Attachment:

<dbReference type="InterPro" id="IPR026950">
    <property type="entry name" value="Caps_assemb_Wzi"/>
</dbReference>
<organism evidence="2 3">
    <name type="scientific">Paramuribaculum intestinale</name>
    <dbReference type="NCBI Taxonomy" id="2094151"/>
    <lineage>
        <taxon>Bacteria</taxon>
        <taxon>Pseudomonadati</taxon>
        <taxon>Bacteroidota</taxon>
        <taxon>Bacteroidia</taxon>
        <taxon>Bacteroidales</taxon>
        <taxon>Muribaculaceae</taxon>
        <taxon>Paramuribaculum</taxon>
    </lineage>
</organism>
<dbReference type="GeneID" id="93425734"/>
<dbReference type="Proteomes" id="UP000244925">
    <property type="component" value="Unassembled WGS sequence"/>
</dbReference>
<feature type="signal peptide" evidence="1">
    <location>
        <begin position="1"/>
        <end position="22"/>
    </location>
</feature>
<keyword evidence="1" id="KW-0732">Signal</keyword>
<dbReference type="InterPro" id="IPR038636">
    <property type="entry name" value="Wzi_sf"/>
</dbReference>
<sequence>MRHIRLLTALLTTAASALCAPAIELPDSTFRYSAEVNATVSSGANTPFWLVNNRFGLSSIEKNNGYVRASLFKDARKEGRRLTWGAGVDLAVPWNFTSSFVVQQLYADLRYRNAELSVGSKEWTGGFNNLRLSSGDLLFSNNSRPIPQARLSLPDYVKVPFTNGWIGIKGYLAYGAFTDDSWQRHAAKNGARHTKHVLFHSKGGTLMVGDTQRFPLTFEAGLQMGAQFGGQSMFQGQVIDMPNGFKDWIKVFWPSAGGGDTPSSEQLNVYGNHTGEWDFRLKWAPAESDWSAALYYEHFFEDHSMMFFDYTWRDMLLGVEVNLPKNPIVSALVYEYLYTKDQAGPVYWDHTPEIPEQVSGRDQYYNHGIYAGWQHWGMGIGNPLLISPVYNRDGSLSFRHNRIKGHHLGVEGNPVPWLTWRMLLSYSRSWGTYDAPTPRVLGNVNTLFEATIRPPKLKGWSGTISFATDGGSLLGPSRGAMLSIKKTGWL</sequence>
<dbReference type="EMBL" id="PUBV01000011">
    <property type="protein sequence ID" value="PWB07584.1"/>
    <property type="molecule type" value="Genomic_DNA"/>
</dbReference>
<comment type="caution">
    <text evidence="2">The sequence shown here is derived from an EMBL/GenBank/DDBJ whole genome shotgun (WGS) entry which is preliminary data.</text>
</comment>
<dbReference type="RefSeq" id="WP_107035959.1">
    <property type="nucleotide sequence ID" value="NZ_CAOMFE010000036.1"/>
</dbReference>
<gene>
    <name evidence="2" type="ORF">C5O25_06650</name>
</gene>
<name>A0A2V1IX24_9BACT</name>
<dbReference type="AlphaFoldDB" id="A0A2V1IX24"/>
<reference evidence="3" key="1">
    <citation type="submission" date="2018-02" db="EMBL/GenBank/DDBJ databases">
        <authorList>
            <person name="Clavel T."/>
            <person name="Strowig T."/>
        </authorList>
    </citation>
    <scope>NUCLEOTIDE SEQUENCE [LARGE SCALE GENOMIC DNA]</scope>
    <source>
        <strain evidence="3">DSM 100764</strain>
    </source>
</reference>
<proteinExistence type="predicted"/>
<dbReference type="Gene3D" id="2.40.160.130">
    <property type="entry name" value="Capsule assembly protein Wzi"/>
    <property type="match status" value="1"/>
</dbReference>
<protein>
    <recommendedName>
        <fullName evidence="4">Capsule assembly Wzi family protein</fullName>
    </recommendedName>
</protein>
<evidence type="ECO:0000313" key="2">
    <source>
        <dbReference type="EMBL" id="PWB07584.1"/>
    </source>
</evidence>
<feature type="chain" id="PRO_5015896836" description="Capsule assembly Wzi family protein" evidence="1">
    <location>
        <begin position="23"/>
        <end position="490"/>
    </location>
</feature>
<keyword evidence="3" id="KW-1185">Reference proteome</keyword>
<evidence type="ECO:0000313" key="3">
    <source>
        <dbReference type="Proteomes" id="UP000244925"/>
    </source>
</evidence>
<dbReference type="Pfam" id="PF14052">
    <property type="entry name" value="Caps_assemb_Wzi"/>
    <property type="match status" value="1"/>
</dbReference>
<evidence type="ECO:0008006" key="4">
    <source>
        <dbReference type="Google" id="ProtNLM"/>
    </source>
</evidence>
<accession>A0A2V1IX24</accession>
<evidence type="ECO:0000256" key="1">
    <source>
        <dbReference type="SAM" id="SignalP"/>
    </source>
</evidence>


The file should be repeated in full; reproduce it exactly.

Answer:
<dbReference type="InterPro" id="IPR026950">
    <property type="entry name" value="Caps_assemb_Wzi"/>
</dbReference>
<organism evidence="2 3">
    <name type="scientific">Paramuribaculum intestinale</name>
    <dbReference type="NCBI Taxonomy" id="2094151"/>
    <lineage>
        <taxon>Bacteria</taxon>
        <taxon>Pseudomonadati</taxon>
        <taxon>Bacteroidota</taxon>
        <taxon>Bacteroidia</taxon>
        <taxon>Bacteroidales</taxon>
        <taxon>Muribaculaceae</taxon>
        <taxon>Paramuribaculum</taxon>
    </lineage>
</organism>
<dbReference type="GeneID" id="93425734"/>
<dbReference type="Proteomes" id="UP000244925">
    <property type="component" value="Unassembled WGS sequence"/>
</dbReference>
<feature type="signal peptide" evidence="1">
    <location>
        <begin position="1"/>
        <end position="22"/>
    </location>
</feature>
<keyword evidence="1" id="KW-0732">Signal</keyword>
<dbReference type="InterPro" id="IPR038636">
    <property type="entry name" value="Wzi_sf"/>
</dbReference>
<sequence>MRHIRLLTALLTTAASALCAPAIELPDSTFRYSAEVNATVSSGANTPFWLVNNRFGLSSIEKNNGYVRASLFKDARKEGRRLTWGAGVDLAVPWNFTSSFVVQQLYADLRYRNAELSVGSKEWTGGFNNLRLSSGDLLFSNNSRPIPQARLSLPDYVKVPFTNGWIGIKGYLAYGAFTDDSWQRHAAKNGARHTKHVLFHSKGGTLMVGDTQRFPLTFEAGLQMGAQFGGQSMFQGQVIDMPNGFKDWIKVFWPSAGGGDTPSSEQLNVYGNHTGEWDFRLKWAPAESDWSAALYYEHFFEDHSMMFFDYTWRDMLLGVEVNLPKNPIVSALVYEYLYTKDQAGPVYWDHTPEIPEQVSGRDQYYNHGIYAGWQHWGMGIGNPLLISPVYNRDGSLSFRHNRIKGHHLGVEGNPVPWLTWRMLLSYSRSWGTYDAPTPRVLGNVNTLFEATIRPPKLKGWSGTISFATDGGSLLGPSRGAMLSIKKTGWL</sequence>
<dbReference type="EMBL" id="PUBV01000011">
    <property type="protein sequence ID" value="PWB07584.1"/>
    <property type="molecule type" value="Genomic_DNA"/>
</dbReference>
<comment type="caution">
    <text evidence="2">The sequence shown here is derived from an EMBL/GenBank/DDBJ whole genome shotgun (WGS) entry which is preliminary data.</text>
</comment>
<dbReference type="RefSeq" id="WP_107035959.1">
    <property type="nucleotide sequence ID" value="NZ_CAOMFE010000036.1"/>
</dbReference>
<gene>
    <name evidence="2" type="ORF">C5O25_06650</name>
</gene>
<name>A0A2V1IX24_9BACT</name>
<dbReference type="AlphaFoldDB" id="A0A2V1IX24"/>
<reference evidence="3" key="1">
    <citation type="submission" date="2018-02" db="EMBL/GenBank/DDBJ databases">
        <authorList>
            <person name="Clavel T."/>
            <person name="Strowig T."/>
        </authorList>
    </citation>
    <scope>NUCLEOTIDE SEQUENCE [LARGE SCALE GENOMIC DNA]</scope>
    <source>
        <strain evidence="3">DSM 100764</strain>
    </source>
</reference>
<proteinExistence type="predicted"/>
<dbReference type="Gene3D" id="2.40.160.130">
    <property type="entry name" value="Capsule assembly protein Wzi"/>
    <property type="match status" value="1"/>
</dbReference>
<protein>
    <recommendedName>
        <fullName evidence="4">Capsule assembly Wzi family protein</fullName>
    </recommendedName>
</protein>
<evidence type="ECO:0000313" key="2">
    <source>
        <dbReference type="EMBL" id="PWB07584.1"/>
    </source>
</evidence>
<feature type="chain" id="PRO_5015896836" description="Capsule assembly Wzi family protein" evidence="1">
    <location>
        <begin position="23"/>
        <end position="490"/>
    </location>
</feature>
<keyword evidence="3" id="KW-1185">Reference proteome</keyword>
<evidence type="ECO:0000313" key="3">
    <source>
        <dbReference type="Proteomes" id="UP000244925"/>
    </source>
</evidence>
<dbReference type="Pfam" id="PF14052">
    <property type="entry name" value="Caps_assemb_Wzi"/>
    <property type="match status" value="1"/>
</dbReference>
<evidence type="ECO:0008006" key="4">
    <source>
        <dbReference type="Google" id="ProtNLM"/>
    </source>
</evidence>
<accession>A0A2V1IX24</accession>
<evidence type="ECO:0000256" key="1">
    <source>
        <dbReference type="SAM" id="SignalP"/>
    </source>
</evidence>